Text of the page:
Why was the homilist, and why are we, inclined to explain a miracle away, to bring it within the confines of what we believe we know and can explain? This is partly a failure of humility, an insistence that we are the center of the universe and that, as Protagoras infamously claimed, we humans are “the measure of all things.” But we’re not. We are subject to the laws of nature, but they are neither defined by nor limited to our experience and understanding. Remember Hamlet: “There are more things in heaven and earth . . .”

But our dogged attempts to explain (or explain away) everything smells more like fear than lack of humility to me. What better way to carve a home out of a reality far beyond our control than to define it in terms of what we can control? And while humility is the antidote for hubris, the cure for fear is wonder. Fear turns us inward; wonder turns us outward, toward the infinitely fascinating reality in which we find ourselves. And ultimately, wonder turns us toward God, who crosses the vast distance between divine and human by infusing everything, including us, with transcendence. This is the miracle of the incarnation, that God inhabits everything, that we are living sacraments, testimony to divine love.imagesCASHIO2A

Thomas Jefferson once published an edition of the Gospels with all the miracles taken out, resulting in a very short book. A daily existence from which miracles have been removed is similarly impoverished. A good friend of mine who recently passed away defined a miracle as “something that everyone says will never, ever, ever happen and it happens anyways.” And that covers just about everything, from individual acts of generosity, through impromptu human solidarity, to feeding thousands with a kid’s lunch. As Gerard Manley Hopkins wrote, “The earth is charged with the grandeur of God.” We need only learn to see it with the eyes of wonder and humility.

Nature and Nature’s God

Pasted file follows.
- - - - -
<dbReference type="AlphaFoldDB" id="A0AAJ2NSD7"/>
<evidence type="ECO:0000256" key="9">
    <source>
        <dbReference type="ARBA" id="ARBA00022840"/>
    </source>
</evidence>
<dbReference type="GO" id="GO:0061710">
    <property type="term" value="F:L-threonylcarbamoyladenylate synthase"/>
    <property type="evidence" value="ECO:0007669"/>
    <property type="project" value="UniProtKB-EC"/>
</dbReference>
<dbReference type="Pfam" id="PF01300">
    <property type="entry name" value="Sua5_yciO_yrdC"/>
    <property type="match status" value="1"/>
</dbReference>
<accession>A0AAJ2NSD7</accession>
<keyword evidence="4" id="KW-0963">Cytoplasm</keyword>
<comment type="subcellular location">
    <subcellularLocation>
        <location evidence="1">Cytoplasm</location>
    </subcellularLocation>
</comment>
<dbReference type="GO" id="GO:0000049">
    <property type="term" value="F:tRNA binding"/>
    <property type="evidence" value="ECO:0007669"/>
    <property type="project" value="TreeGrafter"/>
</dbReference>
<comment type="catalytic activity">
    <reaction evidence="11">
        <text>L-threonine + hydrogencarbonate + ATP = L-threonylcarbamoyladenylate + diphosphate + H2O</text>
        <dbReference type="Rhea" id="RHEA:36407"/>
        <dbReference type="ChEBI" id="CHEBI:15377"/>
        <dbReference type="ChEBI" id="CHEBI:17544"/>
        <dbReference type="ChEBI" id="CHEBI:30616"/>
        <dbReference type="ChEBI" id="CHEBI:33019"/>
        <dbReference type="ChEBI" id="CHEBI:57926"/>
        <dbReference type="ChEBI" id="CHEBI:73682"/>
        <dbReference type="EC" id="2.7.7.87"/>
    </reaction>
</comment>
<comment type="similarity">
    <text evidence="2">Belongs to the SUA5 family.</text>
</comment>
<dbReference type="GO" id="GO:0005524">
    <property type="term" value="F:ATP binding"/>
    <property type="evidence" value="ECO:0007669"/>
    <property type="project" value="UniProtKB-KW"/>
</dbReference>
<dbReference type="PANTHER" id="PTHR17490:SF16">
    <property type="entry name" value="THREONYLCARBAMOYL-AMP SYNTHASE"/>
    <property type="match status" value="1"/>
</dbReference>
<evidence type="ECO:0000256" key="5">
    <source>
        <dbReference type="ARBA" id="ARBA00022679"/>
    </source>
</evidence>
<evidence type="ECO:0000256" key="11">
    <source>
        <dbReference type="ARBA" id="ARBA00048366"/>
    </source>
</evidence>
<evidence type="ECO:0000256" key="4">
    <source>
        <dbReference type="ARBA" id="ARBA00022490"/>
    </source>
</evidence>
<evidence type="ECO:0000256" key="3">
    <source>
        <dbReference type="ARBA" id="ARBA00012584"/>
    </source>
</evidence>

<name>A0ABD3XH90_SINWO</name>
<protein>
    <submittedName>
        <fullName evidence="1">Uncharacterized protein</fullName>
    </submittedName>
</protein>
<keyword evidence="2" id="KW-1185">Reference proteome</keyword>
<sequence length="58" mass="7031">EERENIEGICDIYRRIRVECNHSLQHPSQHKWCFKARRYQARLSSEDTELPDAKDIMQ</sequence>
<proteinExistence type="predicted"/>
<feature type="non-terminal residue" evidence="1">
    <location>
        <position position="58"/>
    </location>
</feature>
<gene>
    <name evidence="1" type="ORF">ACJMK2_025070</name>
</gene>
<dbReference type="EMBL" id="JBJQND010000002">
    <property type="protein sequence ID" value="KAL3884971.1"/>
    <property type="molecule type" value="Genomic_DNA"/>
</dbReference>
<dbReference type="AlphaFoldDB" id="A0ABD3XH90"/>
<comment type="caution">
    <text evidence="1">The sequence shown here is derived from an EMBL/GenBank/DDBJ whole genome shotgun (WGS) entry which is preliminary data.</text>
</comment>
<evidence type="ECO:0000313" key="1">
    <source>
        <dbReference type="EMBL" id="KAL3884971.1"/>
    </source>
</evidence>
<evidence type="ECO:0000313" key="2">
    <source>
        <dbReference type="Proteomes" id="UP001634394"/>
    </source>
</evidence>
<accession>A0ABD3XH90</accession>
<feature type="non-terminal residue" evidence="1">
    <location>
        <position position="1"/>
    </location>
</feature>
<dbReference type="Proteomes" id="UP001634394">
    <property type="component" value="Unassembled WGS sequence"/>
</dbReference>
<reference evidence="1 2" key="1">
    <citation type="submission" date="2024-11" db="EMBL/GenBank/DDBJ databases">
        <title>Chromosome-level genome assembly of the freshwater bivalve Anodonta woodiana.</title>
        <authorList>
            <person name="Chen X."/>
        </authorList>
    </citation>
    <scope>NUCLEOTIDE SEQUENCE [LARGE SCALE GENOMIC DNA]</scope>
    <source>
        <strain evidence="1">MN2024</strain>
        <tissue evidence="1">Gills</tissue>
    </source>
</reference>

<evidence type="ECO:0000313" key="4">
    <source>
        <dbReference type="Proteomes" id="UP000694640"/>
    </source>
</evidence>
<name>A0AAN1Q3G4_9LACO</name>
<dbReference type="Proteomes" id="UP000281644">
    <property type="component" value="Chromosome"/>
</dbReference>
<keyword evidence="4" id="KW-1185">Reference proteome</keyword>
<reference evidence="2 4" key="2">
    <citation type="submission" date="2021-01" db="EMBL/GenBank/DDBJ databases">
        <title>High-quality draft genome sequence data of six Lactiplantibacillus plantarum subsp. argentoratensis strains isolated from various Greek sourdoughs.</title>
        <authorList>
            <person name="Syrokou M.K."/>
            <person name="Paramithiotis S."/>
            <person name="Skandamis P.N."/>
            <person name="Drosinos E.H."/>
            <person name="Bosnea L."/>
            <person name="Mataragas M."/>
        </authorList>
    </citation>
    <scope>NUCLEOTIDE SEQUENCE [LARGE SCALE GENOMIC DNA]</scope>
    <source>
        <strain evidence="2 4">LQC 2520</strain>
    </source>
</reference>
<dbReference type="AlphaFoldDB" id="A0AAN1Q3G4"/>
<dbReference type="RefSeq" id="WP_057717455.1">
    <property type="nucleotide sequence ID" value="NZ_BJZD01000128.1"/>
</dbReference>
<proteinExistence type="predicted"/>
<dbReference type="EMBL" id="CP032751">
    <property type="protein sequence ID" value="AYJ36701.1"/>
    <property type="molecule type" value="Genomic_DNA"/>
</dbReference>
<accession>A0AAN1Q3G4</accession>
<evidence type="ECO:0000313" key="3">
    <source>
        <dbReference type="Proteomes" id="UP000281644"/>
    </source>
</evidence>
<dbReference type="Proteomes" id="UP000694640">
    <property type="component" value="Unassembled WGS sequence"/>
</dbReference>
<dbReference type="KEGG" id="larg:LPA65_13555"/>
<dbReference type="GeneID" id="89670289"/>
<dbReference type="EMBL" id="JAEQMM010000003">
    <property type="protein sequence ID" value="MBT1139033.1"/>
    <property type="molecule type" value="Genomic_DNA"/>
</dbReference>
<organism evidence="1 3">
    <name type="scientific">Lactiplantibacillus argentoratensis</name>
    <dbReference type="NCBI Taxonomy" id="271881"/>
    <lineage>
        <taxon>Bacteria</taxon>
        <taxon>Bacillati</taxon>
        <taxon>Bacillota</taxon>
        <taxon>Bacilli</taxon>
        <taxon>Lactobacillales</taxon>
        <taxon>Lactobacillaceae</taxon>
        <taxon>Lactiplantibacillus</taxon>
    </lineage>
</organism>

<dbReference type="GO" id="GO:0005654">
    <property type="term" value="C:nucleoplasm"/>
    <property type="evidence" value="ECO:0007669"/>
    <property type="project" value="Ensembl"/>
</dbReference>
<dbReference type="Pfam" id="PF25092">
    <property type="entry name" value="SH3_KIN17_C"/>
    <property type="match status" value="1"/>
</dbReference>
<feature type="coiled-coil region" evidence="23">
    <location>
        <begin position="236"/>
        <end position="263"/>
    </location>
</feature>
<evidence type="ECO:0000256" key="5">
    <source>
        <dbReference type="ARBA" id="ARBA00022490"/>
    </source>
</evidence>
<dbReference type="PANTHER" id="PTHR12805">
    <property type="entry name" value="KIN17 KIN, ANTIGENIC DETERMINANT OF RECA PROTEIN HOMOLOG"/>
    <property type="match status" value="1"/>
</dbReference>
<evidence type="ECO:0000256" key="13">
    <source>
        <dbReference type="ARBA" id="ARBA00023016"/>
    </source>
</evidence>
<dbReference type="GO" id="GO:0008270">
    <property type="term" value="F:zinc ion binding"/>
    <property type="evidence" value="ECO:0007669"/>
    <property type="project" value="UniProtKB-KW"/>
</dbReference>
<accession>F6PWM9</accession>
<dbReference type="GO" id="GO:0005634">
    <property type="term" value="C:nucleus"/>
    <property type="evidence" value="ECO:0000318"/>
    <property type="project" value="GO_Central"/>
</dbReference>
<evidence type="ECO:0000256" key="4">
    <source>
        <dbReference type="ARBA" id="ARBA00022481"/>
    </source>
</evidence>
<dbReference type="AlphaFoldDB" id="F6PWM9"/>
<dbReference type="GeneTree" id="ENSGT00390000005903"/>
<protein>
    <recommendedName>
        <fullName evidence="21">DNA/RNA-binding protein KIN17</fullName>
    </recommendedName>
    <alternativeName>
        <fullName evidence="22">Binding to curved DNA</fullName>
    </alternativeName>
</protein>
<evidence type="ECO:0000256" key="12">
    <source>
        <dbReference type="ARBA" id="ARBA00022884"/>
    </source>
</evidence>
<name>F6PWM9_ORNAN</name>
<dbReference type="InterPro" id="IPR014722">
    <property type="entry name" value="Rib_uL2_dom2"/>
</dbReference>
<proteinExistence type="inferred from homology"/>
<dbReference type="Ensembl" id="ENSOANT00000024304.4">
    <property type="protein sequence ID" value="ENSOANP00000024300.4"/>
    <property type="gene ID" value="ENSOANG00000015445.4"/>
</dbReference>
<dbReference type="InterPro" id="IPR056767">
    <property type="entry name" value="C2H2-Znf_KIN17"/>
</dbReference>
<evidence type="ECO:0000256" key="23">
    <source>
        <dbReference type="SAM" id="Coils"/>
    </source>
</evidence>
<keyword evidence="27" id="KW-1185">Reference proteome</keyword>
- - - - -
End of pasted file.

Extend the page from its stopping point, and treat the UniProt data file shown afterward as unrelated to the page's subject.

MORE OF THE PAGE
What is the difference between a cathedral and a physics lab? Are they not both saying: Hello? Annie Dillard, “Teaching a Stone to Talk”

 

 

 

 

 

 

A few weeks ago, Harvard political philosopher and professor of government Danielle Allen gave a talk on campus as part of my college’s year-long centennial celebration. I was fortunate enough to be invited to join ten or so faculty and administrators at the President’s house for dinner after the talk. Allen’s most recent book is Our Declaration: A Reading of the Declaration of Independence in Defense of Equality; her talk and the conversation at dinner were so good that I ordered a copy from Amazon that night. It’s terrific, so good that it should be required reading for all American citizens, starting with the President (I wish). I’m sure portions of it will be the focus of some future essays. But my first “aha!” moment while reading the book had nothing to do with politics or citizenship—it was sparked by the reference to “Nature and Nature’s God” in the first sentence of the Declaration of Independence. “Wow,” I thought. “That’s what my Honors colloquium is about.”

About once every four years I have the opportunity to teach a capstone colloquium for juniors and seniors in our Liberal Arts Honors Program. I am offering “Beauty and Violence: The Problem of Natural Evil,” this semester for the third time, a class that I have come to consider as my “signature course.” My fourteen students reflect the eclectic nature of the texts we are studying, with four Accounting majors, two in Biology, two in Sociology, two in Education, and one each in Finance, Marketing, Biochemistry, and Engineering/Physical Systems. “Mostly left-brain people,” Jeanne observed. No humanities majors, in a course taught by a philosopher who over the years has morphed into more of an interdisciplinary humanities professor than anything else. We are considering texts by theologians, biologists, philosophers, novelists, and a couple of people who cannot be categorized, with a Jesuit paleontologist, a Benedictine nun, and an Anglican physicist thrown in for good measure. My kind of course, in other words—I’m having a ball, and the students (per their comments in class and on discussion forums) are having their minds blown. Our connecting theme, as the Declaration’s phrase states, is “Nature and Nature’s God.” From careful observation of the natural world, what might we intelligently speculate concerning what or who put it in place?

Our initial three weeks were spent with reading several essays by Annie Dillard, then her brilliant Pilgrim at Tinker Creek in its entirety. I’ve written previously on this blog of how this book has influenced me over the years.

Books that changed my life: Pilgrim at Tinker Creek

Dillard models the energy and curiosity that I seek to inspire in my students in this course. As she records her detailed observations of the natural world in all its beauty and violence, then uses them as a springboard for intense and irreverent questions shot heavenward, I am reminded of a verse from Proverbs in the Jewish Scriptures: “It is the glory of God to conceal a thing, and the glory of kings to search it out.” This hide-and-seek game, with the divine hiding after leaving cryptic clues behind, and we mortals trying to figure out what they point toward, is Dillard’s continuing obsession.